Movies have the magical ability to take audiences to the moon, any country in the world, or any time in history. They can also make you feel like you're on drugs. Directors use techniques like distorted images, trippy music, psychedelic colors, and complex, layered montage to achieve a stoned effect. Here are 20 movies that feel like you're on drugs when you watch them.
Some films that feel like a drug trip are straight-up stoner movies. No one is going to wax poetic after viewing Cheech and Chong’s Up in Smoke, but you may get contact high. Others, like Richard Linklater’s Waking Life, pose existential (aka stoner talk) questions about the mysteries of life. There are movies like Enter the Void, which was inspired by mind-altering substances and uses psychedelic imagery to make audiences feel like they're on DMT. Finally, there are a few films on this list that are really confusing mindf*cks that don’t involve drug use at all.
Movies where you feel high have been around since the early part of the 20th Century. Why do you think there are muchkins in The Wizard Oz? Check out that childhood classic and all the other movies that seem like a drug trip. Then, let us know what you think in the comments section below.
Terry Gilliam's 1998 adaptation of Hunter S. Thompson's literary classic Fear and Loathing in Las Vegas takes spectators on a psychedelic road trip to find the American dream. It's well-known Thompson indulged in large amounts of alcohol and drugs while writing his acclaimed novel. Gilliam was able to successfully translate Thompson's words with distorted, often animated hallucination-filled imagery. Want to get a sense of what an acid trip is like? Let Gilliam show you the way.
#13 on The Best Movies of 1998
Enter the Void is perhaps Argentine writer/director's Gaspar Noé's most well-known movie (his second film, Irreversible, may be as infamous as Enter the Void is famous). The first person narrative takes place in electric, psychedelic, seedy nightclubs of Tokyo, and the story is told from the point of view of Oscar (Nathaniel Brown), a drug dealer and user who is shot by the police. But that's not where his story ends; Oscar floats out of his body, spirit moving from place to place, dropping in on friends and family.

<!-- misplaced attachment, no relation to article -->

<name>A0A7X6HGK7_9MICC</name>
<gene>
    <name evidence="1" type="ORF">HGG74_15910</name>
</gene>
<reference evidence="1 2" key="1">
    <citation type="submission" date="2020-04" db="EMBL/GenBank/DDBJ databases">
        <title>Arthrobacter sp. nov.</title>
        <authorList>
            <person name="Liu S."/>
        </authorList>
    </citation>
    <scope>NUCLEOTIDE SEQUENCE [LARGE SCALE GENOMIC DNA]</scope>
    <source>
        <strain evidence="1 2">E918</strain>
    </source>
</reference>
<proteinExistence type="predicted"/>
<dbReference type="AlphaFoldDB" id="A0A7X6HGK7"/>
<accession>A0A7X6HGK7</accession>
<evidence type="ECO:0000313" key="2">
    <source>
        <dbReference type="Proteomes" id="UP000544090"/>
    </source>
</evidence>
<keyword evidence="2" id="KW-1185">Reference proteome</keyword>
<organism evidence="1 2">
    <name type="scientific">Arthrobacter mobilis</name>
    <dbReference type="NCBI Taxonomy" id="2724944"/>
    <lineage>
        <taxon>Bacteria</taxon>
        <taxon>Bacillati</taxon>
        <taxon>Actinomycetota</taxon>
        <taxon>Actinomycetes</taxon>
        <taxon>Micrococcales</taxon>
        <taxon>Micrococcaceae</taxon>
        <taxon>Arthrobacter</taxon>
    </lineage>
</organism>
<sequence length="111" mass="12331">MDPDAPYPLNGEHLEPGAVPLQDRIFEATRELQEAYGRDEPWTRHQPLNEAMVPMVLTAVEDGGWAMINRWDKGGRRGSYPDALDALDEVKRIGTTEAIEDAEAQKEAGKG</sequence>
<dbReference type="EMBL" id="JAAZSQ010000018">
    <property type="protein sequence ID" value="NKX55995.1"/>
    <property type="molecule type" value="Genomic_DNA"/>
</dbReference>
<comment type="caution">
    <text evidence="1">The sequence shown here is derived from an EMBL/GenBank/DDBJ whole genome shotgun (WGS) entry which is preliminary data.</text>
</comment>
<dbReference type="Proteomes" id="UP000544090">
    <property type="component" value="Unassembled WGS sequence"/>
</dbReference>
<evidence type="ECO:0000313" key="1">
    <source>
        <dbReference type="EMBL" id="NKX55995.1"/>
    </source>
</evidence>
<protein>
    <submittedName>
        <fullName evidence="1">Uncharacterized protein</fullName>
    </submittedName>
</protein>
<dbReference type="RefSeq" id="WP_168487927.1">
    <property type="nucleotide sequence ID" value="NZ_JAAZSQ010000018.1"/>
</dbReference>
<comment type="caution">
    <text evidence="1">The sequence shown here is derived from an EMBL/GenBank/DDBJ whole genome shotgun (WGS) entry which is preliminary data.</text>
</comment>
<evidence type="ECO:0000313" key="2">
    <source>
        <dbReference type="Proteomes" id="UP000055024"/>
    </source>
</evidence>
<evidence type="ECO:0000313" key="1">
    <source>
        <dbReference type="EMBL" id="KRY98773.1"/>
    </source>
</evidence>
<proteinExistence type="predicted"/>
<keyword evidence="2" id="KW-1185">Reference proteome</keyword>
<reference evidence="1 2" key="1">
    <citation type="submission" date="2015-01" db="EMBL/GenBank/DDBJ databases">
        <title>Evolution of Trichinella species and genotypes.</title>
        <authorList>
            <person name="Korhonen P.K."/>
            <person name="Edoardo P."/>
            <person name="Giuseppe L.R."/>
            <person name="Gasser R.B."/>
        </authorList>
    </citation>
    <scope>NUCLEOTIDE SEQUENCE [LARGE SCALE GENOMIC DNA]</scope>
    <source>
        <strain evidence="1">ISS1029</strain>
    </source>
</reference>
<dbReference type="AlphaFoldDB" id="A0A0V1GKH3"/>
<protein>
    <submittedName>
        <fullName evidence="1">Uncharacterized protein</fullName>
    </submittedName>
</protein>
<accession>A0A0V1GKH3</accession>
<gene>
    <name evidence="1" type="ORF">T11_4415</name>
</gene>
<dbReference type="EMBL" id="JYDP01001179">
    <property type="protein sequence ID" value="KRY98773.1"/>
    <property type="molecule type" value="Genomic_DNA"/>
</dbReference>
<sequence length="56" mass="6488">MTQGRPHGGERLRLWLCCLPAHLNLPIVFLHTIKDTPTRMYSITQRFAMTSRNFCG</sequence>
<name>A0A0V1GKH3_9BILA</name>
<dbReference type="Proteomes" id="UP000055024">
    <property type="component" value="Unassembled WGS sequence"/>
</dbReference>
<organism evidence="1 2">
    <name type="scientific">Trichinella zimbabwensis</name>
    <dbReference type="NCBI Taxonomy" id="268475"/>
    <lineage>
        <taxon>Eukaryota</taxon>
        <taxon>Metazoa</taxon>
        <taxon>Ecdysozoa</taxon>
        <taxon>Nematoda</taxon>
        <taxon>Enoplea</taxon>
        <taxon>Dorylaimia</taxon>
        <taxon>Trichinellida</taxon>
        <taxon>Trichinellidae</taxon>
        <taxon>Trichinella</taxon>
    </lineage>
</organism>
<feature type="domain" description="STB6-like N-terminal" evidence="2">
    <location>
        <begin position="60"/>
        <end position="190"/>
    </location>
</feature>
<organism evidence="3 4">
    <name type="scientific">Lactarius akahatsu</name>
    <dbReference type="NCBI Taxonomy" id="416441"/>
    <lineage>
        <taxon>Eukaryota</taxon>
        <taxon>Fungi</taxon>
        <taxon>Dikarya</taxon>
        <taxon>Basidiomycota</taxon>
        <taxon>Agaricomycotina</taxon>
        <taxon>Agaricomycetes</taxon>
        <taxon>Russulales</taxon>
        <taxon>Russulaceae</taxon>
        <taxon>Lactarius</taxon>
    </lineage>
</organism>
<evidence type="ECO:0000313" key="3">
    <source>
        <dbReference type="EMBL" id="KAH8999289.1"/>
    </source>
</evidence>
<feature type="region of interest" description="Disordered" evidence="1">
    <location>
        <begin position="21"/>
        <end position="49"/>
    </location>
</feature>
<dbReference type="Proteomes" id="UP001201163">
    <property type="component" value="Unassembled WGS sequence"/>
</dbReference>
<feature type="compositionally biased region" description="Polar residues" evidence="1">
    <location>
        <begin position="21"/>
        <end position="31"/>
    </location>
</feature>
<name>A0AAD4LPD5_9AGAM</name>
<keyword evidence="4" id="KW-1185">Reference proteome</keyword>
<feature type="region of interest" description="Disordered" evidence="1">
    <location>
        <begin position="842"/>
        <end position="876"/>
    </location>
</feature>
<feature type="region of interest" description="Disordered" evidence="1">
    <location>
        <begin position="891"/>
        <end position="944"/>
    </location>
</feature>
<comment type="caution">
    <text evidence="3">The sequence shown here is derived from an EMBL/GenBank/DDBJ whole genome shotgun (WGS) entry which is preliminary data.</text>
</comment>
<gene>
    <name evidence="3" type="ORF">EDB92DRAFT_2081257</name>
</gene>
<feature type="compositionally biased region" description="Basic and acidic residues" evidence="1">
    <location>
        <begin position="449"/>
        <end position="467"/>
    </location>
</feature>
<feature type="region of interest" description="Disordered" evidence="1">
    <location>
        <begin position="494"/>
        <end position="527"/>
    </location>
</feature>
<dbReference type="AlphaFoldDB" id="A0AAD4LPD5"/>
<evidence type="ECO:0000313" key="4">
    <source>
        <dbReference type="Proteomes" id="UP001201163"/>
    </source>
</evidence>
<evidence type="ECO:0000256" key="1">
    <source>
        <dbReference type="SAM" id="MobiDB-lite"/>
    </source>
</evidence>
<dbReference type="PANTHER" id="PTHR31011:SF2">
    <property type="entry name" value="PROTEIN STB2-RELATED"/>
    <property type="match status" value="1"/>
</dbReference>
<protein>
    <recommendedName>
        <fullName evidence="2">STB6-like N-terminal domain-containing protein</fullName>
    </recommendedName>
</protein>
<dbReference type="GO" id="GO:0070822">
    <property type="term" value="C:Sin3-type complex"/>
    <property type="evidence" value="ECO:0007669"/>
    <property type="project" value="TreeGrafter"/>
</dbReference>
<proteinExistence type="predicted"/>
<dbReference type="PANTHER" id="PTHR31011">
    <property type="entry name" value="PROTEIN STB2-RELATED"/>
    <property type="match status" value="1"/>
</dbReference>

Enter the Void is a three-hour visual exploration of what it's like to take everything from cocaine to ecstasy to LSD. It's also philosophical, sex-filled, and way, way deep. To quote Noé on the origins of his ideas for the film:
One day, in my 20s, I... had done too many mushrooms. I turned on the TV as I was coming down, and it was showing Lady in the Lake, the Robert Montgomery film noir that’s filmed entirely through the character’s eyes. I wasn’t so much hallucinating at that point, but I thought it would be great to make a movie like this and add all the experiences I had... on mushrooms — telepathic perception, strange colors around people, the sense of floating.
If you have no idea what the f*ck's going on in Donnie Darko, you're getting it just fine. In many ways, the weirdness is the point. What exactly is the purpose of sinister, man-sized bunny Frank, who befriends alienated Donnie (Jake Gyllenhaal)? Then there's the time travel thing, and that plane engine. Richard Kelly's cult classic is a stoner's delight, and has produced dozens of websites that exist for the sole purpose of trying to figure out the film's many mysteries. If you think you have it figured it, think again.
Perhaps the most important question the film asks it also answers: What's feces? Baby mice.
If you ever had the desire to know what it's like to shoot heroin or take uppers, but were afraid to take the plunge, check out Darren Aronofsky's sophomore effort Requiem for a Dream. But first, you must know, it's one of the most disturbing movies to hit the silver screen. Aronofsky tells the tale of three young adults hooked on heroin and one aging mother who gets addicted to uppers in an effort to lose weight for a TV appearance that will never happen.
Through the rapid editing style of hip hop montage and multiple CGI shots, Aronofsky shows audiences the bodily effects of drug use and the hellish nightmare of addiction.